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Let $\mathfrak{g}$ be real Lie algebra of matrices over $\mathbb{C}$ that is closed under conjugate transpose $(\cdot)^*$. Why is it the case that for each $X \in \mathfrak{g}$, $\mathrm{ad}(X^*) = \mathrm{ad}(X)^*$? We are using the inner product $<X,Y> := \mathrm{Re} \mathrm{tr}(XY^*)$ on $\mathfrak{g}$.

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  • $\begingroup$ What is $\text{ad}(X)^{\ast}$? If it's the adjoint with respect to some inner product on matrices, which inner product? $\endgroup$ – Qiaochu Yuan Jul 12 '17 at 21:43
  • $\begingroup$ $<X,Y> := \text{Re} \text{tr}(XY*)$. $\endgroup$ – nigel Jul 12 '17 at 22:04
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    $\begingroup$ @nigel And $\mathrm{Retr}$ is... ? $\endgroup$ – José Carlos Santos Jul 12 '17 at 22:09
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Just write out the definitions and simplify. The definition of adjoints with respect to an inner product says that the equation you want is equivalent to saying that, for all $Y$ and $Z$, $$ \langle\text{ad}(X^*)(Y),Z\rangle=\langle Y,\text{ad}(X)(Z)\rangle. $$ Now use the definition of ad to rewrite this as $$ \langle[X^*,Y],Z\rangle=\langle Y,[X,Z]\rangle. $$ Next insert the definition of your inner product to rewrite this as $$ \text{Retr}([X^*,Y]\cdot Z^*)=\text{Retr}(Y,[X,Z]^*). $$ Next use the fact that, in a Lie algebra of matrices, the Lie bracket is the ordinary commutator, and remember that the transpose of a product is the product of the transposes in the reverse order, to put the desired equation into the equivalent form $$ \text{Retr}(X^*YZ^*-YX^*Z^*)=\text{Retr}(YZ^*X^*-YX^*Z^*). $$ Next, note that Retr must mean real part of the trace (not real part of the transpose, which can't be an inner product because it isn't a scalar). Also remember that the trace is linear, so that your desired equation amounts to $$ \text{Retr}(X^*YZ^*)-\text{Retr}(YX^*Z^*)= \text{Retr}(YZ^*X^*)-\text{Retr}(YX^*Z^*). $$ Finally, remember that the trace of a matrix product $AB$ is the same as the trace of $BA$. Apply that with $A=X^*$ and $B=YZ^*$ to see that the first terms on the two sides of your desired equation match. The second terms are identical, so the equation holds.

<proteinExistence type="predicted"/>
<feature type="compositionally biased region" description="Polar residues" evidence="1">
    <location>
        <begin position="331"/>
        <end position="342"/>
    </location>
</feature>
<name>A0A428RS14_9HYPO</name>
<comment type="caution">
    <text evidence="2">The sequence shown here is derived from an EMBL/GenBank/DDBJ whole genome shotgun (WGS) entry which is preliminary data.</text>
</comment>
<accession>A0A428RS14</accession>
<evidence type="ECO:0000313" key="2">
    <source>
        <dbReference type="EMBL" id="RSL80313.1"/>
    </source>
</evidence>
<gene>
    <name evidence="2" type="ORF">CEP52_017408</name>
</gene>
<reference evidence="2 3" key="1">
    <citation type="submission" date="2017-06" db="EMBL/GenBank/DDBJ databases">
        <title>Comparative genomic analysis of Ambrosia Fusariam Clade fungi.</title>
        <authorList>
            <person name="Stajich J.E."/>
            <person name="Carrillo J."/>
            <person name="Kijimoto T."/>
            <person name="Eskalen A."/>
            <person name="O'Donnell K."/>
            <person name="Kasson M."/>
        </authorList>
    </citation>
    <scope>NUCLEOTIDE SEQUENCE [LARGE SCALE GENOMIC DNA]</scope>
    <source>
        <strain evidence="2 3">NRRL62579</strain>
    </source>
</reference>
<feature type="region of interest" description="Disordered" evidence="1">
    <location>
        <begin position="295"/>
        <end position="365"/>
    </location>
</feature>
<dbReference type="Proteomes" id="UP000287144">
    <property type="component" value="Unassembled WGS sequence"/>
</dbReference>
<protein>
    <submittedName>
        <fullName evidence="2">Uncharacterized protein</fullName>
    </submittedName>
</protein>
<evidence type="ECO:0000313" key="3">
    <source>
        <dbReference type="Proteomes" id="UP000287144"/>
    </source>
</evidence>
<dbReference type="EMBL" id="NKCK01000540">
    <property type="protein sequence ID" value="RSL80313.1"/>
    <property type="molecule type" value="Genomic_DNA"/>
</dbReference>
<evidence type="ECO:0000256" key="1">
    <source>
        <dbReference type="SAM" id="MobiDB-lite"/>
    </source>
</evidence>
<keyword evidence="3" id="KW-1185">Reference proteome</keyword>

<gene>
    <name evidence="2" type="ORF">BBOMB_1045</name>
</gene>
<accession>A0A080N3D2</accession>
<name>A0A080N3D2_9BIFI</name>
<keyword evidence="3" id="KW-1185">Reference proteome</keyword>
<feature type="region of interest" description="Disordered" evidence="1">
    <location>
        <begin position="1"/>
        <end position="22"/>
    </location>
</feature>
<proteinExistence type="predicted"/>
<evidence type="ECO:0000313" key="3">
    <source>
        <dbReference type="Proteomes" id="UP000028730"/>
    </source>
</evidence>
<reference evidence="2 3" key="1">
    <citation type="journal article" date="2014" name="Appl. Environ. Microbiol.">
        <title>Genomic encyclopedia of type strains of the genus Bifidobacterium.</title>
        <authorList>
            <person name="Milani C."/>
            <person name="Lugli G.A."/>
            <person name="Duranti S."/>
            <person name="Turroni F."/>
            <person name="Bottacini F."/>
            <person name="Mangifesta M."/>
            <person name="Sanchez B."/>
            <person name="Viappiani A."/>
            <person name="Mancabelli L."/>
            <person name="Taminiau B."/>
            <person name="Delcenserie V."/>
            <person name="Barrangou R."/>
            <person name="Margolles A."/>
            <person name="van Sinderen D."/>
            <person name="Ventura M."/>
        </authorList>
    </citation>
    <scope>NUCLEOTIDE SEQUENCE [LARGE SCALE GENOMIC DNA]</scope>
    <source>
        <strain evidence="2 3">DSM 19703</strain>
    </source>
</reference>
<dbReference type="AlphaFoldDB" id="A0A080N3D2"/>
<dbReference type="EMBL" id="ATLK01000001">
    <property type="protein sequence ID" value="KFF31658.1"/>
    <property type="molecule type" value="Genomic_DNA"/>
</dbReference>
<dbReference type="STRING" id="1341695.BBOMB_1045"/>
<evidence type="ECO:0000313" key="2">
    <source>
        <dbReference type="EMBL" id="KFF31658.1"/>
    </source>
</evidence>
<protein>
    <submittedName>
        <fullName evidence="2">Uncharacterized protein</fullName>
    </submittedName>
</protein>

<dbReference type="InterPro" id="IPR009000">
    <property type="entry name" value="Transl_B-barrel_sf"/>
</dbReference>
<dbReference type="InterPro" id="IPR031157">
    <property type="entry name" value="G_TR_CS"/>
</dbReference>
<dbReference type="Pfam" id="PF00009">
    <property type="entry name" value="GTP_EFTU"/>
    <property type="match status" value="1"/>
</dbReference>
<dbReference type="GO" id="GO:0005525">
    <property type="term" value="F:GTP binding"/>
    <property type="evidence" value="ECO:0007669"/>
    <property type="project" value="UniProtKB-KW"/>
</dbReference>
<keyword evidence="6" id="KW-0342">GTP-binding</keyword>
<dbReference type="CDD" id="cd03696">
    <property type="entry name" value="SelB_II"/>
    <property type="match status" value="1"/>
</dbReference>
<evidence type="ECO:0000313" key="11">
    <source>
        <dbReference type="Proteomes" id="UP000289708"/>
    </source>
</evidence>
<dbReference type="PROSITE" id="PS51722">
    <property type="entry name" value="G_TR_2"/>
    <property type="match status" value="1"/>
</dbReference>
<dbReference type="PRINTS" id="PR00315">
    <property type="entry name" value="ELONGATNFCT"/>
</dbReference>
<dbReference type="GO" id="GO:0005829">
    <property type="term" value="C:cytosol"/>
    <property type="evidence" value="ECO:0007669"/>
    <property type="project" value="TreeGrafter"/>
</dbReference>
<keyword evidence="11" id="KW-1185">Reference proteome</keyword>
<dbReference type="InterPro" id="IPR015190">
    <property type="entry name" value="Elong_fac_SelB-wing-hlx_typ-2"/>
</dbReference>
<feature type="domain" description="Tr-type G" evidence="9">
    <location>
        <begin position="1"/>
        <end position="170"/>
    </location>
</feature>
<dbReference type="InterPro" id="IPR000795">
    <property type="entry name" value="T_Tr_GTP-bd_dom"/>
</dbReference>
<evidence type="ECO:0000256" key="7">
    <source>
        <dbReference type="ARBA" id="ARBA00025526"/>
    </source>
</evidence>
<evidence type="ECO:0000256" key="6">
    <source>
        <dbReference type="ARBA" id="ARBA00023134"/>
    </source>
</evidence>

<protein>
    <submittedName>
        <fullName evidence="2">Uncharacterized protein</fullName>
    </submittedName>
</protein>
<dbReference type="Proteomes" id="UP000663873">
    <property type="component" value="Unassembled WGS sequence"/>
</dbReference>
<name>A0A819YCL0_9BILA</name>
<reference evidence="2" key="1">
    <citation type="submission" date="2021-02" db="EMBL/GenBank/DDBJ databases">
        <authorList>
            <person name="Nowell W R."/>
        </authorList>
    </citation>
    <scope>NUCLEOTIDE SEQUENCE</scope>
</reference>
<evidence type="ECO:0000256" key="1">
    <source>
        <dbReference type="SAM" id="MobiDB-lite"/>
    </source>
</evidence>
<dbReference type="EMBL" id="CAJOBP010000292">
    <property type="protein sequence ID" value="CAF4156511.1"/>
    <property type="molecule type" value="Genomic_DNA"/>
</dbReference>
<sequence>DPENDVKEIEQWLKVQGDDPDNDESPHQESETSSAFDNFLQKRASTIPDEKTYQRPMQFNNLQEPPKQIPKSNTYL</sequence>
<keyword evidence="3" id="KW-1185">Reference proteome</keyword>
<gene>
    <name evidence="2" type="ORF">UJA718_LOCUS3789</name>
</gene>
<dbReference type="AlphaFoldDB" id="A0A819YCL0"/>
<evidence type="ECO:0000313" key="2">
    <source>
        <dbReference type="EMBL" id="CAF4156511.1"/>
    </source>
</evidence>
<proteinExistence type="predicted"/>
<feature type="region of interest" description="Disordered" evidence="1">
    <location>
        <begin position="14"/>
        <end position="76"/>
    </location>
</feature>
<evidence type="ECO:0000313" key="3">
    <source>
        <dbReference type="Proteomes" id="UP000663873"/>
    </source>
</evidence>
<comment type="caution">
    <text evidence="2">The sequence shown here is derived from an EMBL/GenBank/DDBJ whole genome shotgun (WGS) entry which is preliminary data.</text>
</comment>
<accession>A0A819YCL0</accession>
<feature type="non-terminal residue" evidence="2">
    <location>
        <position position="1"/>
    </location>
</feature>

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  • $\begingroup$ I suspect that what makes this question confusing is that, in the equation $\text{ad}(X^*)=\text{ad}(X)^*$, the star on the left side means the conjugate transpose of the matrix $X$whereas the star on the right side means the adjoint with respect to your inner product. $\endgroup$ – Andreas Blass Jul 12 '17 at 23:23

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